Shocking Revelation in Newly Found Frames of the Zapruder Film
Washington, D.C. -- Time-Life, the former owner of the Zapruder film has released an alternate version of the film recently discovered in their archives. This new film includes frames from the original that were originally thought to have been lost when the film was spliced by Life and damaged during copying. The newly discovered frame shows an image of a person that is believed to be a prime suspect in the conspiracy to assassinate President Kennedy.
Life Magazine (now Time-Life) purchased the original copy of the the 8mm film taken by Abraham Zapruder in Dealey Plaza on November 22, 1963 at the time of President Kennedy's assassination. Zapruder sold the film and its rights to Time in November 1963 for $150,000. Frames from the film were published in an issue of Life Magazine in its November 26, 1963 issue. Zapruder died in 1970, but his family continued to receive usage rights payments from Time-Life surpassing one one million dollars.
In June 1996, the Assassination Record Review Board (ARRB) met to discuss photographic records relating to the assassination and specifically the Zapruder film. A formal examination of the Zapruder camera was undertaken by Kodak scientist Roland Zavada, further authenticating the Zapruder film as unaltered.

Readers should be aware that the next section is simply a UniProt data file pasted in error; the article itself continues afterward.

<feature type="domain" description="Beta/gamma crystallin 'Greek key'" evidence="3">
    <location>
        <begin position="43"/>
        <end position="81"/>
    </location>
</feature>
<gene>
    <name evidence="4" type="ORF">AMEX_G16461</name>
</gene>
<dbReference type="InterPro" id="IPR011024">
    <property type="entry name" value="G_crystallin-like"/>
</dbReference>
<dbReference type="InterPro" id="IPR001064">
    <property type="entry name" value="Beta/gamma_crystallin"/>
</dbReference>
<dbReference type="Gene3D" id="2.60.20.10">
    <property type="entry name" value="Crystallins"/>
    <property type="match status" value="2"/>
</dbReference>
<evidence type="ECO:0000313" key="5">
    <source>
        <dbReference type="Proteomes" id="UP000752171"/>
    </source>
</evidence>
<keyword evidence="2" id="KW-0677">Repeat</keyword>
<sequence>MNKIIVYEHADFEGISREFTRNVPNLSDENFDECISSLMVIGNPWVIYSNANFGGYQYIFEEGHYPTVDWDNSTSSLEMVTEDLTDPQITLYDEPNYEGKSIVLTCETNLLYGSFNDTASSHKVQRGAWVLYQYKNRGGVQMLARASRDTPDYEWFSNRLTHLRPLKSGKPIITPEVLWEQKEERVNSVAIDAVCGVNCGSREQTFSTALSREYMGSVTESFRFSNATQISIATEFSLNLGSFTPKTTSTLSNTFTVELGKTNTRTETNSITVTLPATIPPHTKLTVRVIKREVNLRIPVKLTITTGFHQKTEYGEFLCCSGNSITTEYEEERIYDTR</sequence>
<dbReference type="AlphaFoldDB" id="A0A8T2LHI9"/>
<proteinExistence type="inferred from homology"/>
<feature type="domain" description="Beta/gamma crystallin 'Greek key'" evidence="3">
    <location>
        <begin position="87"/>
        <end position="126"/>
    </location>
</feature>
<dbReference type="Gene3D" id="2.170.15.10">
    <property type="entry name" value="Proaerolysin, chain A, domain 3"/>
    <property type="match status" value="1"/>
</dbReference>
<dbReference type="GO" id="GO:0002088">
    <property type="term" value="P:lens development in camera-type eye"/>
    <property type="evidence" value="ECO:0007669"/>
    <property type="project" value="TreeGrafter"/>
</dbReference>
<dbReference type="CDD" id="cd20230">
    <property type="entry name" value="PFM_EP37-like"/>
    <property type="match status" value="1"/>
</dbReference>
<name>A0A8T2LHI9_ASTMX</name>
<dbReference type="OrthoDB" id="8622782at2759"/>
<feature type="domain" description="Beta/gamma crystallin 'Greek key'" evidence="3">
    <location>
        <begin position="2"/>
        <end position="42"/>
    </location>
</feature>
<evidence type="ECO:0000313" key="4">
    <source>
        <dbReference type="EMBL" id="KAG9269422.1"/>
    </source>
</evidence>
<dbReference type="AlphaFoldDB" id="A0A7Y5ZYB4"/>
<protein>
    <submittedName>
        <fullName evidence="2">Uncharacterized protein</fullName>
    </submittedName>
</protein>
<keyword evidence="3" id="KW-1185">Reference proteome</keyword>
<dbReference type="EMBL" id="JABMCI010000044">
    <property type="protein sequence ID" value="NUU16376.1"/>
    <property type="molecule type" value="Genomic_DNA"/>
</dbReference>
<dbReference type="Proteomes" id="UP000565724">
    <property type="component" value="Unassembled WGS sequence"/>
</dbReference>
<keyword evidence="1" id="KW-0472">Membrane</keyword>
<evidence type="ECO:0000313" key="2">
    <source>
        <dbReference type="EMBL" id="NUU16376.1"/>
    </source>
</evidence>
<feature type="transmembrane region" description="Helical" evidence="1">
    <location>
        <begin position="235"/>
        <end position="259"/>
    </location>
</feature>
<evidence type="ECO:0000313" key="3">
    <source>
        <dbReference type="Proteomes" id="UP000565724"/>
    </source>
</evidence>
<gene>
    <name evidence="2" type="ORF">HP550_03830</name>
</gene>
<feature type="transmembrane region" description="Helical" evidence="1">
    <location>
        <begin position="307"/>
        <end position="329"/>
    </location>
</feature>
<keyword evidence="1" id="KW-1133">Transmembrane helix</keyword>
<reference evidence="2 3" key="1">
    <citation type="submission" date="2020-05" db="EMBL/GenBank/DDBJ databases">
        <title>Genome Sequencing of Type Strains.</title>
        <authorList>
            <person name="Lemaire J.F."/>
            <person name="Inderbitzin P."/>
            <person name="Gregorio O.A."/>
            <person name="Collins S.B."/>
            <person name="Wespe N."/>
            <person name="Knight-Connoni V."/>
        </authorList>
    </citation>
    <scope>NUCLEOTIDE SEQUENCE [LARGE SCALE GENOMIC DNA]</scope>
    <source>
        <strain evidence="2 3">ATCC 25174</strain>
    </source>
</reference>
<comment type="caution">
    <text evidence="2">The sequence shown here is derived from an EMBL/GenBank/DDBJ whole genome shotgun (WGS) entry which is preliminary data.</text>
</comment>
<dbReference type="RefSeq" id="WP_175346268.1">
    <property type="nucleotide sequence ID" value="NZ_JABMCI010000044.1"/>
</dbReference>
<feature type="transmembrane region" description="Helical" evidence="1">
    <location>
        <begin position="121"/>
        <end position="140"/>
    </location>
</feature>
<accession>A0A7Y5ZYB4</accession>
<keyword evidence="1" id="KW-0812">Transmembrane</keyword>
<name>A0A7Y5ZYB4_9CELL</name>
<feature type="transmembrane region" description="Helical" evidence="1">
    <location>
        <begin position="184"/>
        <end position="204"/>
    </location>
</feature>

Subsequently, the ARRB declared the film as an assassination record and ordered a fair market value be paid to the owner so that the film could be
confiscated by the United States government. An appraisal revealed the value of the film to be in excess of two million dollars. The ARRB responded in April 1997 by ordering the confiscation of the film. It was during this time a missing frame believed to have been removed during the splicing of the film by Life was encountered during a physical examination of the canister used to house one of the three original copies.
The missing frame (see below), shows the image of what appears to be a Star of Indiana mellophone player.
Additional investigation is underway in an attempt to identify the mellophone player and to learn the reason why this performer was at Dealey Plaza on November 22, 1963.
This haunting image will no doubt have an impact on the field of assassination research associated with events that occurred in Dallas in 1963. Investigators are searching through assassination documents in the hopes of learning more about the lone mellophonist. It's also very likely this will rekindle interest in the mystery surrounding a "ghost" contrabass bugle player seen in grainy images taken of the grassy knoll at the time of the assassination.
To complicate matters further, the mysterious lone mellophonist has appeared in other photographs associated with American presidents: